As part of Jenn McKee and Don Calamia’s new Platonic Theater Date review series, they attended the same Saturday performance of Tipping Point Theatre’s “Northern Aggression,” on May 19, and followed-up with a conversation about the show. Here’s their joint review:
An inherent challenge of a family squabble – particularly when there’s a clear resolution – involves the reality of having to still interact with each other for years afterward while silently assuming our post-conflict, arrogant/resentful roles.
As divisive and dysfunctional as the United States has become, we’re still ultimately one big family, and the Civil War remains our definitive quarrel. Though multiple generations have died and been born since battles between the Confederacy and the Union took place, a tension – something like historical muscle memory – still radiates from both sides of the Mason-Dixon Line; and prolific Michigan playwright Joseph Zettelmaier taps into this long-simmering tension via his play “Northern Aggression,” now playing at Tipping Point Theatre through June 24.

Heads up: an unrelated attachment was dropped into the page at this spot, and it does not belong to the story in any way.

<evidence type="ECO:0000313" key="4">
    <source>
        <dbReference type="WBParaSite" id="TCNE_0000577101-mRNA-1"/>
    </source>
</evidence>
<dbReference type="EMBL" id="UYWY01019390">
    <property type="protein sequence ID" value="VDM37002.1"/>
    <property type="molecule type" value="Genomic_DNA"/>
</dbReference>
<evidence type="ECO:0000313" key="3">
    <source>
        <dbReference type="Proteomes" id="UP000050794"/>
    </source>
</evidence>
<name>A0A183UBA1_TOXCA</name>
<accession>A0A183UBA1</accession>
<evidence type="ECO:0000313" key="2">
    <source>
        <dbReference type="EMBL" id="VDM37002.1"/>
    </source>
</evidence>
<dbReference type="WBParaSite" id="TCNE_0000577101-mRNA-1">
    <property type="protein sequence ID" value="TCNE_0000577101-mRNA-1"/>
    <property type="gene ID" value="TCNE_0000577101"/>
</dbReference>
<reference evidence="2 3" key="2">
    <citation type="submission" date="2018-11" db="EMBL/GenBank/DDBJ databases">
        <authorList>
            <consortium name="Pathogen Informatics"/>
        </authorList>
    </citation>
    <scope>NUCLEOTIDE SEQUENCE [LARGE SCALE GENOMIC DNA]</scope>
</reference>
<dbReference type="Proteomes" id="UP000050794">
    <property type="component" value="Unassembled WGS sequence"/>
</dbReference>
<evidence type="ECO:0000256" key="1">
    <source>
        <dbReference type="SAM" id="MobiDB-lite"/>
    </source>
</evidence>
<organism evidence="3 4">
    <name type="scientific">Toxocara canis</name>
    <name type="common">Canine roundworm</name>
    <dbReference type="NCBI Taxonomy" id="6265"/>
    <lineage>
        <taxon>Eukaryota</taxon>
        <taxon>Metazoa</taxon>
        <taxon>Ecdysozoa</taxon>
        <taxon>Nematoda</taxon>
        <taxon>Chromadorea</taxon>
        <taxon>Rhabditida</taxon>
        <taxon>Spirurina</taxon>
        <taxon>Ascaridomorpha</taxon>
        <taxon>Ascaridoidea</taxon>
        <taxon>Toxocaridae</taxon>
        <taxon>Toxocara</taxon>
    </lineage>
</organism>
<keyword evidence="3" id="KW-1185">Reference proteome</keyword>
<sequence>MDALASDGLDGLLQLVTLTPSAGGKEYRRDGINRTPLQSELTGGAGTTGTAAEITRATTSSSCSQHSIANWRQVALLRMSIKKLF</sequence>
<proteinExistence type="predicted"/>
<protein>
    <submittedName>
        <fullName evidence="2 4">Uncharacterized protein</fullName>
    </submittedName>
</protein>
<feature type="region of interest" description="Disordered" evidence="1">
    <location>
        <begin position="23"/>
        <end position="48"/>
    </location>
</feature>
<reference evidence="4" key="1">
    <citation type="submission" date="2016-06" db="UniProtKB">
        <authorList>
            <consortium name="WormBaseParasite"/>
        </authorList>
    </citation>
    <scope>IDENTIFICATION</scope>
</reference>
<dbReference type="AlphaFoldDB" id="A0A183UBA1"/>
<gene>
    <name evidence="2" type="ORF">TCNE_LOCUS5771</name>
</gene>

The show begins as a young couple from Detroit, Maddie (Alysia Kolascz) and Rob (Patrick Loos), are moving into their new home in rural Georgia, where Maddie’s landed a new job as the town’s veterinarian. Rob, formerly an engineer, doesn’t know how or where he’ll fit into the local ecosystem yet, but after elderly neighbor Doc (Thomas D. Mahard) stops by, Rob not only finds himself wearing gray during a local Civil War reenactment, but also waging a prank-filled personal war against Doc. Continue reading